The arrest of 104 retired Turkish naval officers following their open letter addressing the risks of neglecting the Montreux Convention had led the issue of Kanal Istanbul to the center of international debates. The communiqué against Kanal Istanbul reveals the deep fractures that cross the Turkish apparatuses and the fierce competition to tactically orient the growing Anatolian power. Among the signatories of the letter addressed to Erdoğan is Cem Gürdeniz, creator of the Blue Homeland doctrine, who has been detained by the authorities in the counter-coup triggered in the hours that followed the publication of the statement. The main concern of the admirals, who traditionally represent the kemalist and nationalist elites, lies in the fact that the eventual realization of the project would have a direct impact on the geopolitical constitution of the Republic of Turkey, which is founded on two pillars - the Treaty of Lausanne and the Montreux Convention. The latter allowed the Turks to reassert their sovereignty over the Bosphorus and the Dardanelles, following the occupation of Constantinople by British, French, Italian and Greek forces in 1918. The construction of Kanal Istanbul would not automatically invalidate the 85-year old maritime treaty, given the presence of the Dardanelles. However, the reform of the convention would be an inevitable - and perhaps intended - consequence of the entry into force of the new canal. It is precisely this concern that triggered the admirals' communiqué, which was read by Erdoğan officials as a coup attempt - a nightmare for a president with an increasingly fragile leadership and who experienced the failed coup of 2016. This is a fear that cyclically crops up in Turkey due to its more recent history, as the military has traditionally played a prominent role in politics, to the point of having organized coups when they considered the Republican Constitution to be under threat.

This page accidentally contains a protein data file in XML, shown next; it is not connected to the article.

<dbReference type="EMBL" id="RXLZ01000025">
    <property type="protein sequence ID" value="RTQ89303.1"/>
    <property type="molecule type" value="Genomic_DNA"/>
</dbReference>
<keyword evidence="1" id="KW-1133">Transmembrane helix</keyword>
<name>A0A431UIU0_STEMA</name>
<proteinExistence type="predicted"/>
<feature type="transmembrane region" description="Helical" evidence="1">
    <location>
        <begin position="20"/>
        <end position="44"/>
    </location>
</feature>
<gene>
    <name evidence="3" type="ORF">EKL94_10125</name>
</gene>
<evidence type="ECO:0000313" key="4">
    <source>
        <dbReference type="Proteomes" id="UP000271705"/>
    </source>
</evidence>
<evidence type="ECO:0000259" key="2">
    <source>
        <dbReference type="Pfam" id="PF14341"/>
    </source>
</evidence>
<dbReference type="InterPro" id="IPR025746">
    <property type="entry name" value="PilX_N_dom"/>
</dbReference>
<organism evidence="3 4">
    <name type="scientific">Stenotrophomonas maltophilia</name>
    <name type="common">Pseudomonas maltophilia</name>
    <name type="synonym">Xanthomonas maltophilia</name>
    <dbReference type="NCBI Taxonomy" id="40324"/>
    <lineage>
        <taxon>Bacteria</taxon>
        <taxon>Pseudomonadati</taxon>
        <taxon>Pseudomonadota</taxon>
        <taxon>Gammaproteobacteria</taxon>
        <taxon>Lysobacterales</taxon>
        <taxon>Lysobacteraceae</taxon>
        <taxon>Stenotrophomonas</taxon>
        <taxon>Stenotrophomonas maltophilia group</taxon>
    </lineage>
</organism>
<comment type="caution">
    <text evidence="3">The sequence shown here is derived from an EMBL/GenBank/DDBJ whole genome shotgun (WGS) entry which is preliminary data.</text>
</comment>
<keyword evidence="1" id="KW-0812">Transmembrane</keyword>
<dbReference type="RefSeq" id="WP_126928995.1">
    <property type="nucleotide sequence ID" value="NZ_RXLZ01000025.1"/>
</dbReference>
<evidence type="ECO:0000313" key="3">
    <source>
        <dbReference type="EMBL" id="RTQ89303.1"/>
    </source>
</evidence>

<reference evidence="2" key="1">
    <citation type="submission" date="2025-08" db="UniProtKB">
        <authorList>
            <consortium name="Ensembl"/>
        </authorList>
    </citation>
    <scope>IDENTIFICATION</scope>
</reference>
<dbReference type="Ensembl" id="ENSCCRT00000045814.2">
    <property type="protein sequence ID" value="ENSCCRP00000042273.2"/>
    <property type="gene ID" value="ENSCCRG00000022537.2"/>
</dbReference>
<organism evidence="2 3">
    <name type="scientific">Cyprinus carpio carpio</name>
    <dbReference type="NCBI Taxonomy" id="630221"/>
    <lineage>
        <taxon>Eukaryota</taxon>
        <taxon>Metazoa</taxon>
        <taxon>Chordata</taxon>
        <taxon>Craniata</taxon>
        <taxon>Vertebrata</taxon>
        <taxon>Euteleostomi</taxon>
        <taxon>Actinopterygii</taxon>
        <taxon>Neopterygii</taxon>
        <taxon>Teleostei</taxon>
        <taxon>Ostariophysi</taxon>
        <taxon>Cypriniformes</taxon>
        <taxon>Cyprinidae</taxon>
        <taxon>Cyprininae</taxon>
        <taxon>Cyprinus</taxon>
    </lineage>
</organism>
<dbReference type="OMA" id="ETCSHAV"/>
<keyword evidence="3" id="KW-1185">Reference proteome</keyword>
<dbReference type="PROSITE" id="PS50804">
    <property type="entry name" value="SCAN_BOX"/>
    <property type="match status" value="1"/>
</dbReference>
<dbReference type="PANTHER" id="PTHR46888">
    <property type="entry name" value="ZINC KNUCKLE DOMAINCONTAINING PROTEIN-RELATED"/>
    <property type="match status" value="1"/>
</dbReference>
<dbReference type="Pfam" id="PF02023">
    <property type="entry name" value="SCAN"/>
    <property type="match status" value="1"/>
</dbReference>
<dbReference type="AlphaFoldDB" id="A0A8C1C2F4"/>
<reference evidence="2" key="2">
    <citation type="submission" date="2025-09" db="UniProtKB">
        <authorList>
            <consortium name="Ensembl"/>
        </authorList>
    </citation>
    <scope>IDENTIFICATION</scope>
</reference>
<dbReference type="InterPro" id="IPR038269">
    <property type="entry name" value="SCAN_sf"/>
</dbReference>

Despite all the criticism, Erdoğan has made no secret of the fact that he intends to complete the project of Kanal Istanbul, insisting that it would offer a safer option for transit than the Bosphorus, and that it would allow shippers to avoid the delays from which Bosphorus traffic occasionally suffers. However, while on the one hand it is true that navigation through the planned canal will not entail the same tricky 90-degree turns that the Bosphorus requires, on the other hand accidents in the straits are nevertheless extremely rare, and since the installation of the Radar Vessel Transit system (VTS) back in 2003 there have been no major incidents involving tankers and no oil spills at all. Anyway, the recent accident that occurred in the Suez Canal proves that even in linear and well-managed canals casualties could happen. Moreover, even though delays are not uncommon on the Bosphorus, which can be closed due to bad weather or the passage of unusually large vessels which require traffic to be restricted, Kanal Istanbul, if built, would likely face similar limitations. Thus, considering the few advantages that Kanal Istanbul would offer, it remains unclear whether shippers would opt to pay the transit fee to cross it while the passage through the Bosphorus is free.

Towards a diplomatic crisis?
From a geopolitical point of view, in recent years the Black Sea region has witnessed a resurgence of tensions and new rivalries which have led to a deterioration of regional stability. The annexation of Crimea in 2014 and the open conflict in the Donbas allowed Russia to strengthen its military presence in a region where its sphere of influence has been diminishing since the dissolution of the USSR. The enlargement of NATO to Romania and Bulgaria in 2004 and the subsequent recognition in 2008 of the Euro-Atlantic aspirations of Georgia and Ukraine have further contributed to the decrease in Moscow's influence. The tensions that arose in the aftermath of the November 2018 incident between the Russian and Ukrainian navies in the Azov Sea, connected to the Black Sea by the Kerch Strait, underline the importance of the Black Sea space for Russia. In fact, the Black Sea is a privileged area in which Russia is able to exercise and project its ambitions of becoming a maritime power, especially since its intervention in Syria in September 2015. 

Russia risks being the first victim of the Bosphorus alternative, and Moscow repeatedly communicates an outspoken stance against the exclusion of Kanal Istanbul from the scope of the Convention. Its concerns are specifically related to the militarization of the Black Sea, the increase in costs for oil exports and the environmental dangers that could impact the Russian coasts of the basin. In particular, one of the main consequences would be linked to the limitation of the revenues from Russian oil exports, because the requirement of a transit toll will increase the cost of Russian exports, with negative consequences for the Russian economy. Therefore, encouraging ships to use the canal to collect the toll could make it a matter of contention between Turkey and Russia.